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‘She’ll just keep marching forward’: Regent Ilean Her highlights passion for supporting students, equity

From her time in a Thai refugee camp, as a community leader and now a University of Minnesota regent, Ilean Her is working to better education and support others.
Regent Ilean Her, a Hmong community leader, joined the University of Minnesota Board of Regents on May 9, 2019.
Image by Courtesy of Ilean Her

Regent Ilean Her, a Hmong community leader, joined the University of Minnesota Board of Regents on May 9, 2019.

As a kid, Ilean Her watched her parents give guidance and support to families while they lived in the Ban Vinai refugee camp in Thailand. Not only did this experience allow her to develop a passion to help others, it also shaped her voice in the numerous leadership roles she has had across Minnesota. 

Now, as a member of the University of Minnesota’s Board of Regents, Her said she is working for the betterment of education and specifically wants to support students from first-generation, refugee and low-income backgrounds. 

Growing up as Hmong American

When Her was 7 years old, her family came to the U.S. alongside a wave of Hmong refugees in 1976. Her family struggled financially to make ends meet, but Her remembers her upbringing as positive. She was raised in the small town of Clinton, Iowa, before moving to Minnesota in 1985. 

Alongside her relatives, Her’s parents worked in factories, and as a first-generation college student at Hamline University, she had to navigate higher education on her own. Although her parents believed in her success and dream of attending college, as a Hmong woman, she was not granted the same privileges as Hmong men or other classmates.

“I was always a curious child, so I was never shy to ask for help,” Her said. “Along the way I had so many people help me to formulate the kind of path that I could be on to do the kind of work that I wanted to do.” 

In college, she had to study hard and continue to support herself in higher education, despite the negative pressures of her family members and parents. 

After college, she was determined to advocate for students who experienced similar barriers to herself, and this played a major role in her decision to run to be a University of Minnesota regent. 

“Value-based” leadership

Her’s leadership has spanned decades, communities and nonprofit organizations. Her experience in community advocacy is extensive: She has served as a board member of Hnub Tshiab: Hmong Women Achieving Together, acted as executive director of the Hmong Elders Center and served as executive director of the State of Minnesota Council on Asian Pacific Minnesotans.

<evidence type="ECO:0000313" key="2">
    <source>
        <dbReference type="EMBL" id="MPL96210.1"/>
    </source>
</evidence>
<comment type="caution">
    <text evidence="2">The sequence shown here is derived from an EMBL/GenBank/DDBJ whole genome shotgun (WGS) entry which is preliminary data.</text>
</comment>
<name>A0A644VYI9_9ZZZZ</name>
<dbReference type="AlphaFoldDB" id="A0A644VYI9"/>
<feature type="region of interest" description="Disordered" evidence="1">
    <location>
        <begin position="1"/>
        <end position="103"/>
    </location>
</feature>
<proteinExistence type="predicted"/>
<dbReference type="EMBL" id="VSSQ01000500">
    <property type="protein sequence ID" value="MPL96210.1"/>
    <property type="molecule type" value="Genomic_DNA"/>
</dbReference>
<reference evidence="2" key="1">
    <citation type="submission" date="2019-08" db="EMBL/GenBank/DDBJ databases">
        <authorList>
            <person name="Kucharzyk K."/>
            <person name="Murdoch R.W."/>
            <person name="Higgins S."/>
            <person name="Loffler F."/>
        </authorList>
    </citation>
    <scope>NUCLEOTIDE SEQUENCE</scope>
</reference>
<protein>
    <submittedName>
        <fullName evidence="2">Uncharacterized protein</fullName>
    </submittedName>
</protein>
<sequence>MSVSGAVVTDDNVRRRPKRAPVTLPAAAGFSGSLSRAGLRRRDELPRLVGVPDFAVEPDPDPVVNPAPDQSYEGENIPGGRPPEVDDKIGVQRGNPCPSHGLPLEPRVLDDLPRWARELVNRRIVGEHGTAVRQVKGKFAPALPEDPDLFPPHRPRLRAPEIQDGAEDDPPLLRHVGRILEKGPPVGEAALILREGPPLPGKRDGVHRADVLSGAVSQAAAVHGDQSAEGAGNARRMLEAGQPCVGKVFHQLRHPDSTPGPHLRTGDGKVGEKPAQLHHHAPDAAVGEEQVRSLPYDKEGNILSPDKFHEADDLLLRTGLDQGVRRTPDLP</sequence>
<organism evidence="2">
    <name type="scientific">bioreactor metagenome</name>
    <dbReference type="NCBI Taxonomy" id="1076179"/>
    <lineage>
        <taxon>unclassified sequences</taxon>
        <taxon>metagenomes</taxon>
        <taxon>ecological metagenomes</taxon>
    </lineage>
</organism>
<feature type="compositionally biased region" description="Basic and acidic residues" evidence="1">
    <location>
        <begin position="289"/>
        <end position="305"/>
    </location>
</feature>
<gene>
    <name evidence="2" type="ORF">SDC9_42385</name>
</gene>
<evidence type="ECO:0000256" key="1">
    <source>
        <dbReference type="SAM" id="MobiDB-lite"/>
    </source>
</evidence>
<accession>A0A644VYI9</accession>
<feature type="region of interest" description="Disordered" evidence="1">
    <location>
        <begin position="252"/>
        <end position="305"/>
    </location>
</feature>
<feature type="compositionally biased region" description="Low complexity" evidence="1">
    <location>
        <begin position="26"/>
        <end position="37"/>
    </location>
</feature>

The combinations of these leadership positions have paved Her’s way to becoming a member of the top governing entity at the University, and many know her for her passion and determination. 

“She will never waver from that passion, even if there’s a lot of other negative voices out there in the world who are detractors or don’t believe in what she’s doing – she’ll just keep marching forward,” said MayKao Hang, a longtime friend and the founding dean and vice president of the Morrison Family College of Health at the University of St. Thomas . 

Her describes her own leadership style as “value-based,” in that her experience in the Hmong community has taught her to rely on others, push forward action steps and reach goals by working collaboratively. She said she feels this value-based leadership will create long-lasting solutions. 

As a regent, Her has continued to progress toward her three major goals, including affordability, accessibility and an equitable, quality education. 

Hopes for her legacy

Her was elected to the board last year and has met with students at all of the University’s five system campuses. She continues to meet with students to gain insight and help them feel heard. 

Pa Der Vang, a board member alongside Her in Hnub Tshiab: Hmong Women Achieving Together, said she thought Her was a perfect fit for the role of regent. 

“She wants to do good by the community, and this is another way that she can do it,” Vang said. “She has the credentials, she has the experience, the network with relationships necessary to create change within that role.” 

When reflecting on the legacy she hopes to leave, Her said she hopes the University transforms students to grow and flourish and instill them with what she believes: that every student has the potential to change the world.

“That’s actually what excites me about being on the board, being at the University, working with students and being so hopeful every day,” Her said. 

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